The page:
A fair question.
“Kids will drop cursive writing if they see its need go away , but that’s not the point. It’s what they’re learning simultaneously when engaged in learning cursive.”
I can’t remember the last time I wrote in cursive. No, wait. I think I still sign in cursive – a “common” signature, not the “official” one. For signatures, cursive somehow looks nicer than script. Remember taking a very long time to find a signature I was comfortable with – and which didn’t look like I was a 10-year-old signing off in a friend’s autograph book!
But I don’t write in cursive. I don’t think in cursive either (I realise I actually visualise words and sentences before I say them. Maybe topic for another blogpost…). Maybe thinking in cursive would make me dizzy. Or maybe it would allow me to think better, if the above blogpost is right. I don’t know. Maybe I should have written out this blogpost in cursive – then I’d know…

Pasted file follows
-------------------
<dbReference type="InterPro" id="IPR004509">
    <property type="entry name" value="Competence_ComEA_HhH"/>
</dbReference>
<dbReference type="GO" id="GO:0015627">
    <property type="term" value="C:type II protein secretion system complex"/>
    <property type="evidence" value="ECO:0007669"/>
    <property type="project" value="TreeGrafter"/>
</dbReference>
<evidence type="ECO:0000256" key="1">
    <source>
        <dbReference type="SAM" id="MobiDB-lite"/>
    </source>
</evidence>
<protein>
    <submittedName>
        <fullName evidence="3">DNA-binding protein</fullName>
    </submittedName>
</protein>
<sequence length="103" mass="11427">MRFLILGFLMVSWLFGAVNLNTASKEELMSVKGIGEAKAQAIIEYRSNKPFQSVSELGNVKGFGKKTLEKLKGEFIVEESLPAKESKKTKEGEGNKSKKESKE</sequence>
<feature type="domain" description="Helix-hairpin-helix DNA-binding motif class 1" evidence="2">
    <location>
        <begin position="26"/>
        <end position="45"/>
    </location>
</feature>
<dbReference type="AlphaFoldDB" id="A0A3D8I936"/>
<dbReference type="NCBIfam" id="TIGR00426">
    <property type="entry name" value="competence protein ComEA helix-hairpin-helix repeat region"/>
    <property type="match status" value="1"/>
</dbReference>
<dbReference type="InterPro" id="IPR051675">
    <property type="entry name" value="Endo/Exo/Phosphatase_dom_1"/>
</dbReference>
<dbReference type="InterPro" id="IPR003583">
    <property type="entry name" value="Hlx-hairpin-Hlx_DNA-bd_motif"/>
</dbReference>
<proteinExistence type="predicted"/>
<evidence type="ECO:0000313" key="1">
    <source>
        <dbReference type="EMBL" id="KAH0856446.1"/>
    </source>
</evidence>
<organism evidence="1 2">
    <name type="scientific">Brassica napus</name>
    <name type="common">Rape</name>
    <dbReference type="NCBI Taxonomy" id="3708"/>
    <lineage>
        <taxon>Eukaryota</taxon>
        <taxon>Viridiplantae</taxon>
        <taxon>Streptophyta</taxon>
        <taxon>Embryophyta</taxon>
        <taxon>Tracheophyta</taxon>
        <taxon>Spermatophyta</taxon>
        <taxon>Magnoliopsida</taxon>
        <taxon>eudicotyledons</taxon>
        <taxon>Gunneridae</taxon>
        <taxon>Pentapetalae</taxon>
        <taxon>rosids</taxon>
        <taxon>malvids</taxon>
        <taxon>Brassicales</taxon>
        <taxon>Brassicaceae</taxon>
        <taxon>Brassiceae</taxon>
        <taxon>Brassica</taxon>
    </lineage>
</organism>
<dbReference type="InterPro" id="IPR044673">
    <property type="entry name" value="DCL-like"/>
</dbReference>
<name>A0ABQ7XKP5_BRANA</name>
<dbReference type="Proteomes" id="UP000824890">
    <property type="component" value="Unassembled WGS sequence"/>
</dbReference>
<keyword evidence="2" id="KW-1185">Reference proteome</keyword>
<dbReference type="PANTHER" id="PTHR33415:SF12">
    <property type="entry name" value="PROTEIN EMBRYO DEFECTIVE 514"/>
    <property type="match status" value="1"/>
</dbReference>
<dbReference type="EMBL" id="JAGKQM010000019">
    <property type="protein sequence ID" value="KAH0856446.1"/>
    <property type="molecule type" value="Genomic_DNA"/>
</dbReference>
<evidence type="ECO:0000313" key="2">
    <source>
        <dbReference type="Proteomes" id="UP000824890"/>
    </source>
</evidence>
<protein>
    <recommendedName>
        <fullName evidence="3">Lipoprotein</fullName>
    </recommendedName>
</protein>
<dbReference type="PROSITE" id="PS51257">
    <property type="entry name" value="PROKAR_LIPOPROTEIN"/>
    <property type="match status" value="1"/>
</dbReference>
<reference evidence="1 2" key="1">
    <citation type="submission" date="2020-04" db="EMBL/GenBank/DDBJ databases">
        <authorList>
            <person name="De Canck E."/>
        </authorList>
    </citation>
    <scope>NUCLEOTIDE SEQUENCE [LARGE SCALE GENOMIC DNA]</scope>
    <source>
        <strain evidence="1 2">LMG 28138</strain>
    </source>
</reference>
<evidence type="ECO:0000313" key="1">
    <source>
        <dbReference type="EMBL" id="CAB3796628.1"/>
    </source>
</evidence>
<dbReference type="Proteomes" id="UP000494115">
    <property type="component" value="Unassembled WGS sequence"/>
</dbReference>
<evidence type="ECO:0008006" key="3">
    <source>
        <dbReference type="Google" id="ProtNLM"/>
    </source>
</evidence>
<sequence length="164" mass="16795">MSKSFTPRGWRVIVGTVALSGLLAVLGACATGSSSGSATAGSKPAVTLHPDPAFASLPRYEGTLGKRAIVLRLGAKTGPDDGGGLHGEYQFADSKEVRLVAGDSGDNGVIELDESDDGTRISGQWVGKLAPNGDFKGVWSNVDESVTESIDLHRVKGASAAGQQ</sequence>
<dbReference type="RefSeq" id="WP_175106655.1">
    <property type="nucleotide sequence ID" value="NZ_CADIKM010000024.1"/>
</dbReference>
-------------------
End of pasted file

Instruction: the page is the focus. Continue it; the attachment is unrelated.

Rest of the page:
I rarely see good handwriting (script or cursive) anymore. Good handwriting has the effect of making me linger and re-read words and sentences. I enjoy reading handwritten birthday and farewell cards – the ones from groups of people are even more fun, because I also receive a small selection of handwriting samples! 🙂 Maybe good handwriting is one reason why I enjoy looking at other people’s graphic records so much. Plenty of good pensmanship there 🙂 … … I like how handwriting slows me down. True, what I put down on paper isn’t reversible the way typing is. But, writing allows my mind to catch up with my fingers. The feel of pen on paper is something to be savoured too – on a fresh, smooth sheet, or on the other side of an already-bumpy page. But I digress.
Just glanced at my handwriting on a postcard. Realised it’s half-script, half-cursive. Cursive where it feels natural, script where it’s not. Maybe I’m only thinking half as well as I could be.